Are you working towards a stroke?
Working long hours is common among people in demanding occupations. While the odd late night of work might not be an issue, working long hours frequently for long periods of time can potentially have negative effects on health and wellbeing.
Long working hours can increase stress levels, lead to sleep deprivation and affect overall mood and capacity to concentrate. Some research has also linked long working hours to increased risk of adverse heart outcomes. The quality of this evidence, however, has been mixed and limited by potential confounding factors.
Researchers analysed the available research on long working hours and heart disease, focusing on its association with incident stroke and coronary heart disease (CHD).
The meta-analysis involved studies that examined the effects of working hours and reported outcomes of stroke or CHD. The results were adjusted for other potential risk factors for stroke and CHD including smoking, alcohol consumption, body mass index and physical activity levels. All participants were free of the conditions of interest at the beginning of the study.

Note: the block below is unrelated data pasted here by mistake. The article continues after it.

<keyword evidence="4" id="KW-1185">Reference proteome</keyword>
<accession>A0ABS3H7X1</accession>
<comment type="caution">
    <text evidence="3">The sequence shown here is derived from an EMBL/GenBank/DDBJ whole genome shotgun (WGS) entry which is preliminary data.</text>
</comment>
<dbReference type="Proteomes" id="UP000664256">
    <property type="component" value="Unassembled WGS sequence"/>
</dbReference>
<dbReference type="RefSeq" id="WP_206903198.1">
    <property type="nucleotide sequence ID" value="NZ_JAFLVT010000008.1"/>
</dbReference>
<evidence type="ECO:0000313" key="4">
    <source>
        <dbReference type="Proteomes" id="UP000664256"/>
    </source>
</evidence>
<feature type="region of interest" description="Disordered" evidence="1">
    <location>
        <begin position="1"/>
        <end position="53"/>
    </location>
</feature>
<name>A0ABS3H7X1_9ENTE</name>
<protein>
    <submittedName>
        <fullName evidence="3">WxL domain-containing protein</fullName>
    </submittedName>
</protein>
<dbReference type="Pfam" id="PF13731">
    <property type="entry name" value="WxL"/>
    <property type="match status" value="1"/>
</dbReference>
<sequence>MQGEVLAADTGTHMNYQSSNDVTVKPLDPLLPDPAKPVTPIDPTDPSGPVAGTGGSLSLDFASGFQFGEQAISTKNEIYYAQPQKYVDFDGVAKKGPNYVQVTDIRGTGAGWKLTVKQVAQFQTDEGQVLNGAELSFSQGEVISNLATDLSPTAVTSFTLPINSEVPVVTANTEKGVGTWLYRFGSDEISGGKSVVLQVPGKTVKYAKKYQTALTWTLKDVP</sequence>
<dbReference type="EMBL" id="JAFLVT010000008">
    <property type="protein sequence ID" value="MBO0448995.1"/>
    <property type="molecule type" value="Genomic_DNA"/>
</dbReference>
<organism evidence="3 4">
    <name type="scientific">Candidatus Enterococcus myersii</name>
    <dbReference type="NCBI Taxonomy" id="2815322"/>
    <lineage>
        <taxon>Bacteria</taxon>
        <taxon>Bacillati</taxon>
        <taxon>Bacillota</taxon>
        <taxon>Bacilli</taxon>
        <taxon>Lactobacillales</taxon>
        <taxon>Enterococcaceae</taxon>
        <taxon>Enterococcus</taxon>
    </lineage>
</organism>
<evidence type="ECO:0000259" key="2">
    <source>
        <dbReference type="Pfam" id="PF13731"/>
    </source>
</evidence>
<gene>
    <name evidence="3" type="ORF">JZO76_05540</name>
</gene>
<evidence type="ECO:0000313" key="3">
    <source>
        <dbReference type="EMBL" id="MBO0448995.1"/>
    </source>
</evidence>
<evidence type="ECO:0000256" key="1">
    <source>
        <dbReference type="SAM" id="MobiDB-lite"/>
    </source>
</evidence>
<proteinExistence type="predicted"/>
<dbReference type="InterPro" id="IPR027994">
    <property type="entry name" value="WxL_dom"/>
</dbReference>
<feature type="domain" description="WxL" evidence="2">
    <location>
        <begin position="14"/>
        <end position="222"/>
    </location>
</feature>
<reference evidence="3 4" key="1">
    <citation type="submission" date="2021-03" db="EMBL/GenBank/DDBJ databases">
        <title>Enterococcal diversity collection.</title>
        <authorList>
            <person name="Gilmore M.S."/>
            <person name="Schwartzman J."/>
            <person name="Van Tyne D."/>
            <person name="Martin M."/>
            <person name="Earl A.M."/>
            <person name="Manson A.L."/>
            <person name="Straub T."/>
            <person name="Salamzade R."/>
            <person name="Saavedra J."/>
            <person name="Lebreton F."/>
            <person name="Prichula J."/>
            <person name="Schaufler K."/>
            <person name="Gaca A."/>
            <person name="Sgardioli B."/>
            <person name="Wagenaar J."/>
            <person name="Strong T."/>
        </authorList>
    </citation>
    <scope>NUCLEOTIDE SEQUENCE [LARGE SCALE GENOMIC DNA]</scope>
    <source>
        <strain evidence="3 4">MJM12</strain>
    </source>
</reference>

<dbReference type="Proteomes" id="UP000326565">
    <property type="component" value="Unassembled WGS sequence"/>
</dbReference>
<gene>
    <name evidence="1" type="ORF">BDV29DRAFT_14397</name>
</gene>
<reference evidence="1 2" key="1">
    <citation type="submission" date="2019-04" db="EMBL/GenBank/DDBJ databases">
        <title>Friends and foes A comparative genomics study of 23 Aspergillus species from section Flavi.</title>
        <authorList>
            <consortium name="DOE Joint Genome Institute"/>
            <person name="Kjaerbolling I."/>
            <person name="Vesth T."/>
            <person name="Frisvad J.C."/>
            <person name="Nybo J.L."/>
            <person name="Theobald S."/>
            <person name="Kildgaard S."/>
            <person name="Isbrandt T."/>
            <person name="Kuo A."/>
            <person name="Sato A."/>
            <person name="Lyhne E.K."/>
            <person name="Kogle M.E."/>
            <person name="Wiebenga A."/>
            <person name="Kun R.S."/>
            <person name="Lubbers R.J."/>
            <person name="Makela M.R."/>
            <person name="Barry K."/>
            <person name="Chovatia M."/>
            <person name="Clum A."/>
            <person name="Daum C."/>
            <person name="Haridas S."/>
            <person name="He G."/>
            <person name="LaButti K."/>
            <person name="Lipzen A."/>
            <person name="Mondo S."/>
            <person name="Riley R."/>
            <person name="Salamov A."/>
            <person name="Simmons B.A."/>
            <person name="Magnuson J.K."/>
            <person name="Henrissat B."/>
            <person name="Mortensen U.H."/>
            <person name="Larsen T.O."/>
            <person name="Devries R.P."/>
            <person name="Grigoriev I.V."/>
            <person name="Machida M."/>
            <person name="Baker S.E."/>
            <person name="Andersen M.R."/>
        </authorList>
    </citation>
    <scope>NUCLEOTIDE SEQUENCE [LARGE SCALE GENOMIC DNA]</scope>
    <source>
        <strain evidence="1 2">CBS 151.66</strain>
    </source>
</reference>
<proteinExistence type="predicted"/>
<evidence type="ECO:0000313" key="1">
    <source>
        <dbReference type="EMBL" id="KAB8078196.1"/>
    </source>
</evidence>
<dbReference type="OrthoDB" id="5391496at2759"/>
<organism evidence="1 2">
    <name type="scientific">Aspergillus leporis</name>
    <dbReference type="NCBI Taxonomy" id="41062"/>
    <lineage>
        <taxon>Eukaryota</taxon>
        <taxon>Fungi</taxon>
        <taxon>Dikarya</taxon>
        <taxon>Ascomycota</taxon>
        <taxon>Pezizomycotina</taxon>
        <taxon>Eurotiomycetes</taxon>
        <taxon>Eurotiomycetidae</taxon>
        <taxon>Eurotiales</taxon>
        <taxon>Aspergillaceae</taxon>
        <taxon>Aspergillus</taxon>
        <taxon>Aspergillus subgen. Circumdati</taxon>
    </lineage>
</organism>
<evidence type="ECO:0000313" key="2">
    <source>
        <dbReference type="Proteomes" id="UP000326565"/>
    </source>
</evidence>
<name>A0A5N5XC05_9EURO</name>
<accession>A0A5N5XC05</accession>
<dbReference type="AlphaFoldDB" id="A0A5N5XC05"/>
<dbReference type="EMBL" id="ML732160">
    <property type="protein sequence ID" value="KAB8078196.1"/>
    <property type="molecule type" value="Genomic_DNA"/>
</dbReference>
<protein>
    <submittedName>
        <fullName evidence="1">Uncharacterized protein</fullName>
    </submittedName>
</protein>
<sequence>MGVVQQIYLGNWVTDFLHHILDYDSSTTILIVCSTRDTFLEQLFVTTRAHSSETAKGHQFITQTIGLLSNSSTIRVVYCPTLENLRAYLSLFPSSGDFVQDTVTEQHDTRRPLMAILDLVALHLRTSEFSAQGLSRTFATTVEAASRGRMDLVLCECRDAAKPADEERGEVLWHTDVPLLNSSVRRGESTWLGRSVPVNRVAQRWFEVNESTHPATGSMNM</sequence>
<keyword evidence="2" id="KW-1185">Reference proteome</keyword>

The definition of long working hours varied between studies, from 45 hours or more per week to 55 hours or more. Working long hours was found to be associated with a significantly increased risk of stroke and, to a lesser extent, CHD.
This study adds to the growing body of evidence that illustrates the potentially damaging effects of a stressful working environment and long work hours.
In addition to these results, increased hours spent sitting at a desk may increase the risk of a number of conditions (see sitting and physical activity story this issue). It’s important to maintain some level of work-life balance for a healthy heart, as well as a healthy mind and body.
Last Reviewed: 25/10/2019
Norman Swan Medical Communications
Kivimaki, M et al. (2015). Long working hours and risk of coronary heart disease and stroke: a systematic review and meta-analysis of published and unpublished data for 603 838 individuals. Lancet, 386, 1739-46. http://dx.doi.org/10.1016/S0140-6736(15)60295-1.